Accountable Care Organization, Healthcare Big Data, Healthcare Portal, and ACO Implementation Resources Accountable Care Organization, Healthcare Big Data, Healthcare Portal, and ACO Implementation Resources

FEATURED ARTICLES: ACO

  • HHS Aims To Reduce Health IT Errors
    7/10/2013

    New plan to guide health IT provides venue for clinicians to report incidents using CEHRT By Lisa Kerner, contributing writer

  • New Population Health Decision System For ACOs Uncovers The Hidden Risks
    3/10/2016

    One of the biggest challenges for Accountable Care Organizations is effective deployment of patient care resources. To succeed requires an in-depth understanding of patient risk, which is often difficult to assess. The reason for this is that most risk analysis systems rely on claims data, which can only tell who, in the past, has been a high-use patient. What that data can’t do is tell you who is on the verge of developing a serious condition.

  • Are ACOs Actually Enhancing Care Coordination?
    5/22/2014

    Leaders from three established ACOs share their perspectives on whether or not the model is delivering on its promise.

CASE STUDIES & WHITE PAPERS

  • Intermountain Healthcare Saves $1.5M, Doubles MT Productivity
    4/16/2012

    The transcription group at Intermountain worked closely with its Nuance Healthcare implementation team to plan for the go-live. Together, they developed a strategy for a fast, successful enterprise-wide rollout. Following the implementation at the hospitals, the rollout to Intermountain’s 150 clinics began.

  • Accountable Care Organization Technology Framework
    2/20/2014

    The “accountable care organization” (ACO) is a major topic of discussion in American health policy. While the ACO label has been around since 2006, it was mentioned in numerous healthcare reform bills proposed in 2009 and was ultimately included in Section 3022 of the Patient Protection and Affordable Care Act (ACA) as the Medicare Shared Savings Program. The ACA’s ACO provision covers Medicare ACOs.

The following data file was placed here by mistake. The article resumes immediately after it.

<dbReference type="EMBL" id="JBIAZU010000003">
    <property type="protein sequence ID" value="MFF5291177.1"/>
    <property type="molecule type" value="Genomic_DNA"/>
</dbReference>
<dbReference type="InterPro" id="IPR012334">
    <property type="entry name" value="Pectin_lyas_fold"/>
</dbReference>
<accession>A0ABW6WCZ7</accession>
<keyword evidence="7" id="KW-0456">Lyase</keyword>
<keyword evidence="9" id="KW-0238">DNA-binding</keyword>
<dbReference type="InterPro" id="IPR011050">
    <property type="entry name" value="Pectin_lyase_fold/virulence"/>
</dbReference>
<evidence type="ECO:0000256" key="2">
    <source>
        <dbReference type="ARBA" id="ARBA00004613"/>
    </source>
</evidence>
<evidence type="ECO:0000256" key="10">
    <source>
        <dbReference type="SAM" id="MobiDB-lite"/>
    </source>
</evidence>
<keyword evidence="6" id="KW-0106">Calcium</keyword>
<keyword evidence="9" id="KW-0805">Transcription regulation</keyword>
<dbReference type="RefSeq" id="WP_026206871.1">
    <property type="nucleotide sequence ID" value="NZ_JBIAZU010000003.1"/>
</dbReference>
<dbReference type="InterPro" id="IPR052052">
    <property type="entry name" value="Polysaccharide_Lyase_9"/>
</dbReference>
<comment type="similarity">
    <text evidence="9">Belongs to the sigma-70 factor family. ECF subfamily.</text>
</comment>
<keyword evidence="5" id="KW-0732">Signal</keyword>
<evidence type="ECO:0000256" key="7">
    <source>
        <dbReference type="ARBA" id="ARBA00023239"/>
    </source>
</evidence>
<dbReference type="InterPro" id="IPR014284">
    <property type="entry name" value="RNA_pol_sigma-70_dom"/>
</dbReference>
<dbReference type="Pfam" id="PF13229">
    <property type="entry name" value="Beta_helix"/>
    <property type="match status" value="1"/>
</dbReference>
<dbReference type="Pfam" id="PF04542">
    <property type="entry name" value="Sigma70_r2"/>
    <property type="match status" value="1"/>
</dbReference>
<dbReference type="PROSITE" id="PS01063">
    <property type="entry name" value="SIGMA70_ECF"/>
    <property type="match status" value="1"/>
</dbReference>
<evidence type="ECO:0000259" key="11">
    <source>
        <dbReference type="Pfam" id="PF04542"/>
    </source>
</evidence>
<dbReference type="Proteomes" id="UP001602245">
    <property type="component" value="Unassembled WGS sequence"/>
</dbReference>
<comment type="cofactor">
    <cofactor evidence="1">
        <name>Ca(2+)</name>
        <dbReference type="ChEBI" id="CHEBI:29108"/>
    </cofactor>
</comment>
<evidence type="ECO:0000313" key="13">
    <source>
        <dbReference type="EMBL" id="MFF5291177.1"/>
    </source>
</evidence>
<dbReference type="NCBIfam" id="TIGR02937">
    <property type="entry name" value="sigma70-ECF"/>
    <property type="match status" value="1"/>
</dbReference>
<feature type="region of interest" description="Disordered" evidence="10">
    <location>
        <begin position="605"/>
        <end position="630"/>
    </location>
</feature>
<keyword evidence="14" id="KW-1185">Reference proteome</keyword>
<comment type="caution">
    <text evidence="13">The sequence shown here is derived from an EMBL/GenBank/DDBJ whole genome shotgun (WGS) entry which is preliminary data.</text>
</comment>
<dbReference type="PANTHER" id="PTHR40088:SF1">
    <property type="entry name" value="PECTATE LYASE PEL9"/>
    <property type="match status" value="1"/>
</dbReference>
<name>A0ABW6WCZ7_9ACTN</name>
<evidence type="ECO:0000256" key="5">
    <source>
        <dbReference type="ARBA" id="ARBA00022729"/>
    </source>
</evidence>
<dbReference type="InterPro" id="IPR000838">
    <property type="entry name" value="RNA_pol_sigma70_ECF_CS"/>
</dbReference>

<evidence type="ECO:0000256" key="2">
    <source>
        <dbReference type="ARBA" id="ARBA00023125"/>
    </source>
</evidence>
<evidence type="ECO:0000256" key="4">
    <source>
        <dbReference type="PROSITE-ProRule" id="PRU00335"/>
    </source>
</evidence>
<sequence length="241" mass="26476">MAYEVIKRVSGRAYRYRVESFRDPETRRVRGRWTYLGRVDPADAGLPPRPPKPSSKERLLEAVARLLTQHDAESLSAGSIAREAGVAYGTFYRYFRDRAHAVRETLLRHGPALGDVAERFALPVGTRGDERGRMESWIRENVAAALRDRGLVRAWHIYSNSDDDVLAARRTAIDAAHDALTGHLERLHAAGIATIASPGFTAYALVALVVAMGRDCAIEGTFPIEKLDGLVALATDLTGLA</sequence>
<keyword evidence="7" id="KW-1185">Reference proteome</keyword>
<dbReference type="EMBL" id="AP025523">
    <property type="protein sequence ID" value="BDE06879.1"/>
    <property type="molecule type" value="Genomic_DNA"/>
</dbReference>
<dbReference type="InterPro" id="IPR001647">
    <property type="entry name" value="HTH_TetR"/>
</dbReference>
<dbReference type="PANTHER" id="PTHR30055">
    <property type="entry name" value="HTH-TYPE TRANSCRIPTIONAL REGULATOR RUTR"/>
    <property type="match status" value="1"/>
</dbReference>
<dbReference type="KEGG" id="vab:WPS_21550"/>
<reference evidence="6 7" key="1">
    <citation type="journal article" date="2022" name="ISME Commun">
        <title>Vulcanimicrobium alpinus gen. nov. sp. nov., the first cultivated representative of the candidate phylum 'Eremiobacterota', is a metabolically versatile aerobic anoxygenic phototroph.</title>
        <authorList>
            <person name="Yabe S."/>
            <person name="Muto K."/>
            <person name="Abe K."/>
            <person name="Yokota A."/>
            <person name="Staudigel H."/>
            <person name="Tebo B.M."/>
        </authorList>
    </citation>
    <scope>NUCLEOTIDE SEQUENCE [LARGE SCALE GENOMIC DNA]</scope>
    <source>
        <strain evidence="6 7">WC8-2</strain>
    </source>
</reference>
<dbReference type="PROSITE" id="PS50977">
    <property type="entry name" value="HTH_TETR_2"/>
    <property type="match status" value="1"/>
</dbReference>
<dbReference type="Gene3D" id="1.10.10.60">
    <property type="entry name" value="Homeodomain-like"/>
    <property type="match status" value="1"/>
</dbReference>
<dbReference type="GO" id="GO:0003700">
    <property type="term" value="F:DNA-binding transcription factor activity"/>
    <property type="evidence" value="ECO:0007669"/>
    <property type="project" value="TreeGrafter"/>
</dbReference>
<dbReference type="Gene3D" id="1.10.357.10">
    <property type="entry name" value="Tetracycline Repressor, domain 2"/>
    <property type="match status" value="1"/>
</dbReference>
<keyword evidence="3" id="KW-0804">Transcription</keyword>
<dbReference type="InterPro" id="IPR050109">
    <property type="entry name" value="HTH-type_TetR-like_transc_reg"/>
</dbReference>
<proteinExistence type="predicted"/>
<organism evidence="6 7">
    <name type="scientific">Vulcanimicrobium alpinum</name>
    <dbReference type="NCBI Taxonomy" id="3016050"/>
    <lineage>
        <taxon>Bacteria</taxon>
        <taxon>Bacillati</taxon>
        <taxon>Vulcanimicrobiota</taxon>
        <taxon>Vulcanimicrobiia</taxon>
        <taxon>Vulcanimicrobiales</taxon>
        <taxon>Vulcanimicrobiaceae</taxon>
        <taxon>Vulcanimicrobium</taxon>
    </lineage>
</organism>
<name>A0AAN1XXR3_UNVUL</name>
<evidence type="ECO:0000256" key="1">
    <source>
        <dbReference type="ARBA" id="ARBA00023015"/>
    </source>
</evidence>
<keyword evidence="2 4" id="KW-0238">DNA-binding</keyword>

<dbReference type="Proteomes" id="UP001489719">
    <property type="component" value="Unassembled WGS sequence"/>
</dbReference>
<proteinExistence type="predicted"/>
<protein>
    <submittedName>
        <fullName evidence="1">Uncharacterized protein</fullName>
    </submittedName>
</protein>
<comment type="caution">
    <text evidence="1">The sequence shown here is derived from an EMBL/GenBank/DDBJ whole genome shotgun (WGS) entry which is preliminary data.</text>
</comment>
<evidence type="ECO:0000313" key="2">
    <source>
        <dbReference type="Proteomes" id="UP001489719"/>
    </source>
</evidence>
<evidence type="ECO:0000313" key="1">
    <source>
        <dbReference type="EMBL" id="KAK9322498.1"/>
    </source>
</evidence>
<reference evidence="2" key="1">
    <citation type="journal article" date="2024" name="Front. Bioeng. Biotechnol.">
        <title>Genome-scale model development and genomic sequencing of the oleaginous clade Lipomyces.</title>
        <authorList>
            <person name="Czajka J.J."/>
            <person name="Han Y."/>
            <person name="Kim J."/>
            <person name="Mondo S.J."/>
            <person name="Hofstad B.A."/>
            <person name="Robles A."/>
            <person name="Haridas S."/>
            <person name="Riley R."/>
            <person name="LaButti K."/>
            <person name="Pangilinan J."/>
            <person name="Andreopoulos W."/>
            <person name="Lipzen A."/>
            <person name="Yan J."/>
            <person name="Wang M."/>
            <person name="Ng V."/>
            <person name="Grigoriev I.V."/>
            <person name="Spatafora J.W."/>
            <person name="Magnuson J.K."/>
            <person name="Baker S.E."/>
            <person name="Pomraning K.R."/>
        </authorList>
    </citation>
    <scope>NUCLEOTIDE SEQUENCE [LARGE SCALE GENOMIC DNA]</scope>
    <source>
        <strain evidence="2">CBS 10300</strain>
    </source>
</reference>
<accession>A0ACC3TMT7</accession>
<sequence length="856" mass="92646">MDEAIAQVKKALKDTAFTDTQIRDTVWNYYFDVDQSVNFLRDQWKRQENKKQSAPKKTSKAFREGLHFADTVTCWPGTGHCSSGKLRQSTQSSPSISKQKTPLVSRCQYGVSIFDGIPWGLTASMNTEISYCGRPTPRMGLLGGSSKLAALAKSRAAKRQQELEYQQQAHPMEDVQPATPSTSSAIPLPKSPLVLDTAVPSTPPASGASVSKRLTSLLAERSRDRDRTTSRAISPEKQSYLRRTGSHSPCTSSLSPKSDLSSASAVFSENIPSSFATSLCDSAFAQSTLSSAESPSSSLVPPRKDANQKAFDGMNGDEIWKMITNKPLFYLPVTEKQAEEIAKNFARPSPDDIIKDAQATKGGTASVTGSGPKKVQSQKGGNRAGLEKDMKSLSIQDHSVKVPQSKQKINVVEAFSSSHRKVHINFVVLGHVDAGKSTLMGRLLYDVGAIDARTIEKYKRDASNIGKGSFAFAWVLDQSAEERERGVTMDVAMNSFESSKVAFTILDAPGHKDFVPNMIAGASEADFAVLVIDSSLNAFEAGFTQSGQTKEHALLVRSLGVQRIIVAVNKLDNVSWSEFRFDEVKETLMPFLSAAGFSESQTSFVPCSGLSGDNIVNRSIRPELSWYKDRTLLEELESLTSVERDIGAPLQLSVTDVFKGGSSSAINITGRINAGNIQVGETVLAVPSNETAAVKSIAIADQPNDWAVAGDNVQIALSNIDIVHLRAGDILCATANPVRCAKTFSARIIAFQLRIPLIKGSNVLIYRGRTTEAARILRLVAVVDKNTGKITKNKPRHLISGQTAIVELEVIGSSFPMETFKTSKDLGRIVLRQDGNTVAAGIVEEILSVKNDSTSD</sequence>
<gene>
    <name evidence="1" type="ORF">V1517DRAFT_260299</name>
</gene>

• Enhance The Quality Of Care, While Reducing Costs
    9/6/2012

    Read this analyst white paper, Sophisticated Solutions to Optimize Healthcare Delivery, and see how enterprise content management solutions can enable your organization to optimize patient care, reduce the cost of healthcare, and improve clinician satisfaction and overall organizational productivity.

  • Samsung Cloud Displays Unlock Efficiencies For Physicians And Accelerate EHR Adoption
    5/6/2013

    Regulatory requirements and government incentives to improve healthcare quality and efficiency through information technology have prompted healthcare providers to focus on achieving faster EHR adoption by implementing a virtual environment. However, for programs to be successful, the virtual solutions need to help make the work of physicians easier and more productive, while maintaining the reliability and security of patient data.

FROM THE EDITOR'S DESK

  • The Problem With Consumerism In Healthcare

    Many industry leaders championed a free market approach to healthcare during the 12th Annual World Health Care Congress last week. Here are a few key reasons why I don’t think this model is “the fix” our industry so desperately needs.

ABOUT ACCOUNTABLE CARE ORGANIZATIONS (ACO)

An Accountable Care Organization (ACO) utilizes a payment and care delivery system that bases payments to providers on quality metrics and seeks to reduce the total cost of care for a certain population of patients.  ACOs use a range of payment models and consist of groups of coordinated healthcare providers that provide care to groups of patients. ACOs are accountable to a third-party payer and the group of patients for the appropriateness, quality, and efficiency of the health services they provide.

In 2011, the Department of Health and Human Services (DHHS) set forth initial guidelines for ACOs to be created under the Medicare Shared Savings Program. These guidelines contained all necessary steps required for a physician, health care provider, or hospital to voluntarily participate in ACOs.

The quality measures used to evaluate an ACO's performance as defined by the Center for Medicare and Medicaid Services (CMS) fall into five domains. These domains are patient/caregiver experience, care coordination, patient safety, preventative health, and at-risk population/frail elderly health.

The three stakeholders in an ACO are the providers, payers, and patients. Providers are a network of hospitals, physicians, and other healthcare professionals. The primary payer is the federal government, Medicare, but also includes other payers such as private insurances or employee-purchased insurance. The patient population of an ACO will primarily consist of Medicare beneficiaries, but in larger ACOs can also include those who are homeless and uninsured.

INDUSTRY EVENTS

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